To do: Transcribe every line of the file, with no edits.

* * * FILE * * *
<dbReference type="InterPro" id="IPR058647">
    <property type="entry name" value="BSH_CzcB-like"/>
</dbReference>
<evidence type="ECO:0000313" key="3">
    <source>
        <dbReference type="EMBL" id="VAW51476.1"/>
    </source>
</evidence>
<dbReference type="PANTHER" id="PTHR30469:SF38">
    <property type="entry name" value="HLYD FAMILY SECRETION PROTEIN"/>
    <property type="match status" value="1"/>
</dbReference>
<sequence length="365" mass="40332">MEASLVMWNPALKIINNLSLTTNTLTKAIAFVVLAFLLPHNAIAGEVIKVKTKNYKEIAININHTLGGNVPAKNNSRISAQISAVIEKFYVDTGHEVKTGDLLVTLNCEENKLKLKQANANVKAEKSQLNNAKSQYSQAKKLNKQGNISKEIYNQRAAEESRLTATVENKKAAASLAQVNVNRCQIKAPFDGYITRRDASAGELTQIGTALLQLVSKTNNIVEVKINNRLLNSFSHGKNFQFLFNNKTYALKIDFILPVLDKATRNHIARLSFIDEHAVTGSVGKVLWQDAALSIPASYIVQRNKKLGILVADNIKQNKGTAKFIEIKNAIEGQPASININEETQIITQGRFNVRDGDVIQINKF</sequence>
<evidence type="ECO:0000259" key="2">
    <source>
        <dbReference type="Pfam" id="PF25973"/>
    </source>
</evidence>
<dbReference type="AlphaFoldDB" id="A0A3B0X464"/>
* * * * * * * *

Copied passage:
<dbReference type="InterPro" id="IPR058647">
    <property type="entry name" value="BSH_CzcB-like"/>
</dbReference>
<evidence type="ECO:0000313" key="3">
    <source>
        <dbReference type="EMBL" id="VAW51476.1"/>
    </source>
</evidence>
<dbReference type="PANTHER" id="PTHR30469:SF38">
    <property type="entry name" value="HLYD FAMILY SECRETION PROTEIN"/>
    <property type="match status" value="1"/>
</dbReference>
<sequence length="365" mass="40332">MEASLVMWNPALKIINNLSLTTNTLTKAIAFVVLAFLLPHNAIAGEVIKVKTKNYKEIAININHTLGGNVPAKNNSRISAQISAVIEKFYVDTGHEVKTGDLLVTLNCEENKLKLKQANANVKAEKSQLNNAKSQYSQAKKLNKQGNISKEIYNQRAAEESRLTATVENKKAAASLAQVNVNRCQIKAPFDGYITRRDASAGELTQIGTALLQLVSKTNNIVEVKINNRLLNSFSHGKNFQFLFNNKTYALKIDFILPVLDKATRNHIARLSFIDEHAVTGSVGKVLWQDAALSIPASYIVQRNKKLGILVADNIKQNKGTAKFIEIKNAIEGQPASININEETQIITQGRFNVRDGDVIQINKF</sequence>
<evidence type="ECO:0000259" key="2">
    <source>
        <dbReference type="Pfam" id="PF25973"/>
    </source>
</evidence>
<dbReference type="AlphaFoldDB" id="A0A3B0X464"/>